Sanders v. State

Annotate this Case

776 S.W.2d 334 (1989)

300 Ark. 25

Royse Nathaniel SANDERS, Jr., Appellant, v. STATE of Arkansas, Appellee.

No. CR 89-59.

Supreme Court of Arkansas.

September 18, 1989.

*335 Daniel D. Becker, Hot Springs, for appellant.

Lynley Arnett, Asst. Atty. Gen., Little Rock, for appellee.

GLAZE, Justice.

This is an appeal from the appellant's conviction of robbery and being a felon in possession of a firearm. He received a sentence of fifty-five years. The sole issue on appeal is whether the trial court erred in denying the appellant's objection that the jury panel had no black members. We find no error.

The appellant, a black male, was convicted of robbing a white man. At trial, he asserted that the jury panel in Garland County, from which the appellant's jury was picked, did not contain any black members. Appellant objected to the panel alleging that it would be highly prejudicial to have an all white jury. The trial court denied his challenge to the jury panel and entered an order stating how the jury panel had been selected. According to that order, the jury panel was selected by the use of a computer using random numbers to select names of qualified voters of Garland County. A master list of 2,065 names of qualified voters was prepared by computer. From that list, or the jury wheel, the court drew four hundred names to serve as jurors for the July 1988 term of court. There were four panels with one hundred jurors each. The members of the appellant's jury were randomly selected from three of the four panels.

The selection of a petit jury from a representative cross section of the community is an essential component of the sixth amendment right to a jury trial. Taylor v. Louisiana, 419 U.S. 522, 95 S. Ct. 692, 42 L. Ed. 2d 690 (1975). But, there is no requirement that the petit jury actually chosen must mirror the community and reflect the various distinctive groups in the population. Id., see also Mitchell v. State, 299 Ark. 556, 776 S.W.2d 332 (1989). A defendant in a criminal case is entitled to require that the state not deliberately or systematically deny to members of his race the right to participate, as jurors, in the administration of justice. See, e.g., Waters v. State, 271 Ark. 33, 607 S.W.2d 336 (1980). It is the state's purposeful or deliberate denial to blacks, on account of race, of participation in the administration of justice by selection for jury service that violates the equal protection clause. Id.

In order to establish a prima facie violation of the fair-cross-section requirement, the appellant must show that (1) the group alleged to be excluded is a "distinctive" group in the community; (2) the representation of this group in venires from which the juries are selected is not fair and reasonable in relation to the number of such persons in the community; and (3) this underrepresentation is due to systematic exclusion of the group in the jury selection process. Duren v. Missouri, 439 U.S. 357, 99 S. Ct. 664, 58 L. Ed. 2d 579 (1979). Once the appellant makes a prima facie showing of racial discrimination in the jury selection process, the burden shifts to the state to justify its procedure.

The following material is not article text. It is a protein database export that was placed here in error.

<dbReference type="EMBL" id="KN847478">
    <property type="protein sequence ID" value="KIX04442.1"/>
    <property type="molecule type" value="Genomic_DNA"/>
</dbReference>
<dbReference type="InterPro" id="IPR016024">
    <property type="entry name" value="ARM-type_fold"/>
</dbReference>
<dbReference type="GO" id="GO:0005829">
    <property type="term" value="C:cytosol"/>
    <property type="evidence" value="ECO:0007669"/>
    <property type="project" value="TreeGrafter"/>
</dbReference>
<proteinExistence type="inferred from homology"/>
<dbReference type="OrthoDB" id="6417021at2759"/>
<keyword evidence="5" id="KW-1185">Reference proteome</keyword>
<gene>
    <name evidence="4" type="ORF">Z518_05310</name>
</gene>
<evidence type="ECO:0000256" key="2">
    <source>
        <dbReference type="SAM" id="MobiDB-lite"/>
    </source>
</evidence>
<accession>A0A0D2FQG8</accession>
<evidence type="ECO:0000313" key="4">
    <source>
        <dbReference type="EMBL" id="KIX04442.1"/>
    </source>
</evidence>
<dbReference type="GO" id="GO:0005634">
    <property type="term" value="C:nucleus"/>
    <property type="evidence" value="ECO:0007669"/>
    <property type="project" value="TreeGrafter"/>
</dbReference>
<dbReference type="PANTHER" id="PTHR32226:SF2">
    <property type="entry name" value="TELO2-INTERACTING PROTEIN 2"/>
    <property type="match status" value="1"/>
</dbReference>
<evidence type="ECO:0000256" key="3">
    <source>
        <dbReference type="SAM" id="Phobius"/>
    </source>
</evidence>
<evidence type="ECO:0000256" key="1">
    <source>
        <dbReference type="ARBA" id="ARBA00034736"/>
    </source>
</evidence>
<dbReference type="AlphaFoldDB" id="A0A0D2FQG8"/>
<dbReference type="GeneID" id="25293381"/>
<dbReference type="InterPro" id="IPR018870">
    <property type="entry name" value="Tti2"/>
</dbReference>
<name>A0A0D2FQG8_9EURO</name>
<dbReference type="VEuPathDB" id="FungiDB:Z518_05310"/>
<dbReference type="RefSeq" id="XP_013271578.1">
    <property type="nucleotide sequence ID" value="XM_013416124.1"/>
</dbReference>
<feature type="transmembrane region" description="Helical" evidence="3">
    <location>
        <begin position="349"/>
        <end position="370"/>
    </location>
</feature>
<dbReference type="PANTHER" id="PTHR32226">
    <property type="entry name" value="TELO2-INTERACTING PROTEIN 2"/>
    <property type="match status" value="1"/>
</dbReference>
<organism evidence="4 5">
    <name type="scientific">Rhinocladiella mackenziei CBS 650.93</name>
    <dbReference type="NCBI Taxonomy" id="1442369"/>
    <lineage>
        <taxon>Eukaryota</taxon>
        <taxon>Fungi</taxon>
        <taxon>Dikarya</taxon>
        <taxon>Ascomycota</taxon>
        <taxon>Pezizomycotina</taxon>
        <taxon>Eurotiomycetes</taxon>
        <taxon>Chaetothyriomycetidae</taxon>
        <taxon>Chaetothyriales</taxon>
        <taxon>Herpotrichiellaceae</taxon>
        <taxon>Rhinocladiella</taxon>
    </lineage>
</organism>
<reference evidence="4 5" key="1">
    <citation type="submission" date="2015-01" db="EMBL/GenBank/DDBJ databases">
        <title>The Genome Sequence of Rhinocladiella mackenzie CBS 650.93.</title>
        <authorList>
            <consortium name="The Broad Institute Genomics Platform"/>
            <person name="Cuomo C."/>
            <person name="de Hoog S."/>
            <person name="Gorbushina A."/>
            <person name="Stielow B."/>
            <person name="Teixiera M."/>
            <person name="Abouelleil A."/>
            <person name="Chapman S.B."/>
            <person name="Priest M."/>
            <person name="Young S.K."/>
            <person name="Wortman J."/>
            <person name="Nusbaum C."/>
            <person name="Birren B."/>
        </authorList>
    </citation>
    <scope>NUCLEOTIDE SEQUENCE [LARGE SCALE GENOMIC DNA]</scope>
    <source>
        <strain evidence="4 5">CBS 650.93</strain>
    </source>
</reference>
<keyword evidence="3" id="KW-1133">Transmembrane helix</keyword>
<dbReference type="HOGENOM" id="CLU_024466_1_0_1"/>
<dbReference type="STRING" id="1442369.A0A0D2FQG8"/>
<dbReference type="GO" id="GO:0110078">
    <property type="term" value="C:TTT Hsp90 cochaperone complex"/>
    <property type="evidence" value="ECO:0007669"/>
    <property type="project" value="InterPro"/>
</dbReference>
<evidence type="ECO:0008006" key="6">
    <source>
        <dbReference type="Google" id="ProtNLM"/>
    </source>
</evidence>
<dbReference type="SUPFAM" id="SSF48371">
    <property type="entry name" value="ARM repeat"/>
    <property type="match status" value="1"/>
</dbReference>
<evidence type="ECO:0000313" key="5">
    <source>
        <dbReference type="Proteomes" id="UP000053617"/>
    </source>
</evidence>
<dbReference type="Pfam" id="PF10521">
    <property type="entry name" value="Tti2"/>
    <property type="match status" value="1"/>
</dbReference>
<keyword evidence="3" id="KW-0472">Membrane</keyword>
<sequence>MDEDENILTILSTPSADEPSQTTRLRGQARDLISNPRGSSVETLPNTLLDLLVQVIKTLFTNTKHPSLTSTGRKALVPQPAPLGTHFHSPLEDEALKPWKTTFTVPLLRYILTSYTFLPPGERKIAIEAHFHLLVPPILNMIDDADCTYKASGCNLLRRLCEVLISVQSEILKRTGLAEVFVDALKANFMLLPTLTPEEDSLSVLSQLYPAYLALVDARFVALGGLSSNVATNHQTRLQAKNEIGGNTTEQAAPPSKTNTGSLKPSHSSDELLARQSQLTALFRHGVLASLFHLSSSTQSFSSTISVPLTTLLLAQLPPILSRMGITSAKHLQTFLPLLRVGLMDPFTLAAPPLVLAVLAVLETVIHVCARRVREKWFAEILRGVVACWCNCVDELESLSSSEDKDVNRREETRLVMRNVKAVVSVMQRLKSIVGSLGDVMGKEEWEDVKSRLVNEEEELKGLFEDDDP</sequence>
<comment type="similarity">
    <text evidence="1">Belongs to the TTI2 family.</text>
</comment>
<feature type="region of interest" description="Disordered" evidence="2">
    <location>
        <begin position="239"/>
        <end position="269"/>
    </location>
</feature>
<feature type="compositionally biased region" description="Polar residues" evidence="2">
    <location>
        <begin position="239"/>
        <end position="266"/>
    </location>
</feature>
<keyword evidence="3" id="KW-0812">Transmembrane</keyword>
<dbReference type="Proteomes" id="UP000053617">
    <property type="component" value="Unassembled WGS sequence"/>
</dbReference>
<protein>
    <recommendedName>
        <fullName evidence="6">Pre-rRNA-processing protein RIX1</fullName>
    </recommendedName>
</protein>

Here, the appellant clearly did not meet his burden of proof. The record is void of any statistical information to show the racial make-up of the community or of the 400 jurors on the four jury panels. See Thomas v. State, 289 Ark. 72, 709 S.W.2d 83 (1986). In addition, the record neither reflects that the appellant ever asserted below that there was a systematic exclusion of blacks from the jury nor indicates he wanted to investigate that such an exclusion occurred. Id.

From our review of the record, there is a lack of proof as to the racial make-up of the community and the jury panels, and in addition, there is simply no showing that *336 the underrepresentation of blacks in the appellant's jury panel is due to systematic exclusion in the jury selection process. As stated earlier, a computer was used to randomly pick jurors from a current list of registered voters, which did not show the voter's race. In this regard, Garland County's jury selection process met the conditions set out in Ark.Code Ann. ยง 16-32-103 to XX-XX-XXX (1987). As we have previously held, when the jury selection law is followedand it was herethere is no possibility of intentional exclusion of blacks from jury panels. Thomas, 289 Ark. at 74, 709 S.W.2d at 84.

For the reasons above, we affirm.

PURTLE, J., concurs.

PURTLE, Justice, concurring.

I concur only because I do not have time to research this issue in depth. There is something seriously amiss in the jury selection process when not one black person out of a panel of 300 prospective jurors is chosen. Clearly, a prima facie case of discrimination is established under these circumstances. The state should be charged with proving the validity of the panel. We have been furnished no figures reflecting the number of blacks residing in Garland County, although such figures are available from the Census Bureau and other compilations.

I am aware of the opinion of this court in Thomas v. State, 289 Ark. 72, 709 S.W.2d 83 (1986), and various United States Supreme Court opinions including Duren v. Missouri, 439 U.S. 357, 99 S. Ct. 664, 58 L. Ed. 2d 579 (1979). Blacks are a distinctive group and are not represented at all on this panel of 300 venires. The state should be required to show some reason for the absence of this distinctive group. A list of all licensed drivers in the county might be more representative than the voter registration list. People who pay personal and real property taxes are listed in each county and could be a source from which jurors are selected. Any system obtaining the result in this case certainly needs further examination.